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December 2016: Media

| November 30, 2016 | 0 Comments

josh

 

WBBM-News Radio’s Josh Liss grew up in Skokie, and there was one voice that had a real impact on his career direction, though it didn’t manifest itself for a few years.

“Harry Caray was the big reason I wanted to do sports broadcasting,” he says. “I didn’t have a dad to take me to games, but my mom and grandmother always had the game on when I came home from school or camp. And there was something about Harry’s voice, and the excitement he brought to the game. Of course, I wanted to be an athlete first, and played multiple sports growing up through high school. I even tried to play baseball at Oakton Community College, but when I found out I wasn’t good enough to do it anymore, I had to find something else to do. “

That love of sports led him to the next best thing. “I called the Score when they first went on the air in 1992,” Liss remembers, “but they told me I needed to be taking classes to intern there, so I contacted Steve Leventhal of WVVX-FM (103.1) in Highland Park, and they were doing syndicated stuff at night. Leventhal said ‘You know what? I think we could use someone to help us stuff envelopes and things like that.’ They sent me to (late sportscaster) Bob Greenberg’s house to help him produce his show, but I didn’t realize he was blind until I extended my hand for a handshake, and he reached his hand out but didn’t meet mine. It would have been nice if they had told me. But before I knew it, I was out covering Bulls and Blackhawks games at the Stadium with a tape recorder as a would-be reporter. It was a great experience.”

Liss has come a long way since those days. He is the sports director and morning sports anchor on WBBM News Radio. Most of his time is now confined to the anchor chair in the WBBM studios, but he does still get out occasionally, including one time recently that may never be beat. He went to Cleveland to cover Game 6 and 7 of the World Series.

“I still have not come down from that high,” he admits, “and I hope I don’t. It was tough riding the fine line between supporting and reporting, being objective and all, but I think I did a good job. After going through that – the whole month of playoffs, going to Cleveland for Games 6 & 7, and the parade coverage, that buzz is still there – and I hope it lasts until spring training because it makes the rest of the Chicago sports scene more palatable.”

Though the Bears may be sliding toward mediocrity, and the Bulls may have a difficult time reclaiming their former glory, they can never take away this once in a lifetime experience from him. “That World Series is without question the greatest sports story I’ve ever covered and I don’t even sense one on the radar that can possibly top it. The generations of fans that stuck with this team—and some of them who didn’t make it to see the championship. To pop that cork with so many people hanging on it for so many years and carrying the emotional investment – to see it pay off. I don’t think it will ever be topped in my career.”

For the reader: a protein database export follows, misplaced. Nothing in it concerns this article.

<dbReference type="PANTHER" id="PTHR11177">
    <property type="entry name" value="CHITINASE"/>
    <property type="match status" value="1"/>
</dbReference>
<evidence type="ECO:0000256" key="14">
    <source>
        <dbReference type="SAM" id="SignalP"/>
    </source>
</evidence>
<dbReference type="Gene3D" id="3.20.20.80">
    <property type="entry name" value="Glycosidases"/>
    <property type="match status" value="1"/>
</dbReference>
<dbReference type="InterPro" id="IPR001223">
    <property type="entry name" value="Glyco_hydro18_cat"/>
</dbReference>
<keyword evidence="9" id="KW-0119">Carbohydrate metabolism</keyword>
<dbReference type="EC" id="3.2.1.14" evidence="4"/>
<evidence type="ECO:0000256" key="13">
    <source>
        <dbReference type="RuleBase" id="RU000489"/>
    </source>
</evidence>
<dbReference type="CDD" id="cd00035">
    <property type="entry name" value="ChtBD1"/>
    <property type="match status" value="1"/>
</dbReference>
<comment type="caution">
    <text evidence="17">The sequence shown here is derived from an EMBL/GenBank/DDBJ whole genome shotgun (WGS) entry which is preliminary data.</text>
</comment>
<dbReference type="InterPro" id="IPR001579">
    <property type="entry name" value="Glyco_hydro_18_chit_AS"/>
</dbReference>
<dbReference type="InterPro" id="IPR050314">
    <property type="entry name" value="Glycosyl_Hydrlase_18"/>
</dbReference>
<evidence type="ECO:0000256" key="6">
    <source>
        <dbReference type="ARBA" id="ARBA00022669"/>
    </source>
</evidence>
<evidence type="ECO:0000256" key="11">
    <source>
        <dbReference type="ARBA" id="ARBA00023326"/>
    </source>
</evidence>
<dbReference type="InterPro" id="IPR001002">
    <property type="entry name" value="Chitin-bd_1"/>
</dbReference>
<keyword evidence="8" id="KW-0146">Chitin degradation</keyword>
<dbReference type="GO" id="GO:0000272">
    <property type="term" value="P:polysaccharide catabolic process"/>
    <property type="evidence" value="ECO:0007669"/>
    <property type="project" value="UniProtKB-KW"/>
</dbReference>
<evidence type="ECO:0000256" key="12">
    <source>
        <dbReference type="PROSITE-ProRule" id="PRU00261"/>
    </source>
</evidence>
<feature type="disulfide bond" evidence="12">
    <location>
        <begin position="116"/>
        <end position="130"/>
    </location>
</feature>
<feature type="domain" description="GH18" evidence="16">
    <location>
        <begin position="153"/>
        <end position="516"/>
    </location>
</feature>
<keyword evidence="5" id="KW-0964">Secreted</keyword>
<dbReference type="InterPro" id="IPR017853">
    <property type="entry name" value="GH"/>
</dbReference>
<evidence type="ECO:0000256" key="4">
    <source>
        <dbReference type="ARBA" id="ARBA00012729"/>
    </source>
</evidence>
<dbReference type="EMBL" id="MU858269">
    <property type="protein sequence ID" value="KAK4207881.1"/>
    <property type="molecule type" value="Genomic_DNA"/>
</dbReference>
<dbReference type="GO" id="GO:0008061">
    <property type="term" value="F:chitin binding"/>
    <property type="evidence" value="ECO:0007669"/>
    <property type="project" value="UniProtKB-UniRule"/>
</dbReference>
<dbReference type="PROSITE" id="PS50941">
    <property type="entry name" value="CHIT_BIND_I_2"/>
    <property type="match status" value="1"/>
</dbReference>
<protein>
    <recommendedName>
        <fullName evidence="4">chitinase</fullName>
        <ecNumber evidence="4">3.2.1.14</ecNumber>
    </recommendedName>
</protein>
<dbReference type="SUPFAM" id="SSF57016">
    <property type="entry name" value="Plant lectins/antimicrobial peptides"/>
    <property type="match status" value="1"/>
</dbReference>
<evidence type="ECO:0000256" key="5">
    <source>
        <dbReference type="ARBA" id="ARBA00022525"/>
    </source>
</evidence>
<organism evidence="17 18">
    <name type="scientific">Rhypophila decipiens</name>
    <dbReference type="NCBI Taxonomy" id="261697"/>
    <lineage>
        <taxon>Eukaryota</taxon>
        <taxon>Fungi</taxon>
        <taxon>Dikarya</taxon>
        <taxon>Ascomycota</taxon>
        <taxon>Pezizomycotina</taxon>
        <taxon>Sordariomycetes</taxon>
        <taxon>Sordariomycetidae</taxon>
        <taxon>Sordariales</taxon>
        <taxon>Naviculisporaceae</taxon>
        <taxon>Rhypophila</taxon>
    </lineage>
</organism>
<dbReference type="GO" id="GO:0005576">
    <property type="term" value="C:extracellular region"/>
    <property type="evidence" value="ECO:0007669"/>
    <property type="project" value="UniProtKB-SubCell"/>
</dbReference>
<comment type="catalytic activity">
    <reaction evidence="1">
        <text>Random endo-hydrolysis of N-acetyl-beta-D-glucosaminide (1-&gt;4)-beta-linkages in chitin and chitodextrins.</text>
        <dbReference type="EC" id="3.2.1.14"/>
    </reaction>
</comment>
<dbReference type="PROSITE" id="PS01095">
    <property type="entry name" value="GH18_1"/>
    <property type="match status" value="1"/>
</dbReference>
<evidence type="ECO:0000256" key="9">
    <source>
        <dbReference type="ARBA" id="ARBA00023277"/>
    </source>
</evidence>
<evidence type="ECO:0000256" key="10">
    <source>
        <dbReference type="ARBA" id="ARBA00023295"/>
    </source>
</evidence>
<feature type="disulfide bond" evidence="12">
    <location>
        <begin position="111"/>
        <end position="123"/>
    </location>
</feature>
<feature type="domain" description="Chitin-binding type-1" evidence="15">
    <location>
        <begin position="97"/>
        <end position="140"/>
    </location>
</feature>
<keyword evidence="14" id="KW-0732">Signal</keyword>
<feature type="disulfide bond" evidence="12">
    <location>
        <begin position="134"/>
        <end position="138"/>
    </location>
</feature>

That’s saying something because Liss’ career has been a series of highs. He’s won awards from the Associated Press and the Illinois Broadcasters Association, and even won a prestigious Peter Lisagor Award for his sports reports. Though Liss doesn’t do a sports talk show, and he doesn’t do sports play by play, he is the best at what he does. And he does it for the largest radio audience in Chicago every morning.

“Just when I think I really wish I could spend more time on a subject, or would like go to the phones to further discuss a topic, I’m reminded that our ratings are so strong—that this team I’m on right now has a real healthy audience, and I’m very happy to be a part of it. I’m perfectly happy being with this audience, whether it’s four or five minutes an hour, or four or five minutes at a time.”

He’s also surrounded by a highly regarded team of professionals. “Felicia (Middlebrooks) and Pat (Cassidy) are two news professionals who I count on every day when we’re on the air, and at the end of the day, they balance it with humility. We have fun on and off the air together. And Bart Shore is a grinder. He has owned morning drive traffic for so long. His work ethic is so strong.”

So is Josh’s. If you haven’t heard him on the radio, check him out on social media where he provides the multi-media experience every morning on Facebook and Twitter. “You need to be in all formats. It’s beyond keeping up with others—it’s part of the job. There are people who listen to me or watch me on Facebook that don’t even listen to me on the radio. It’s a chance to expand our audience, and expand our horizons, and reach new people wherever we can. And Twitter has nearly replaced news wire services for prompt, up to the minute news. Once you can curate your news choices, it can operate like a scrolling news feed.” If you’d like to add Josh to yours, he’s at JoshLiss@JoshLissSports.

– Rick Kaemper

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Category: Columns, Media, Monthly

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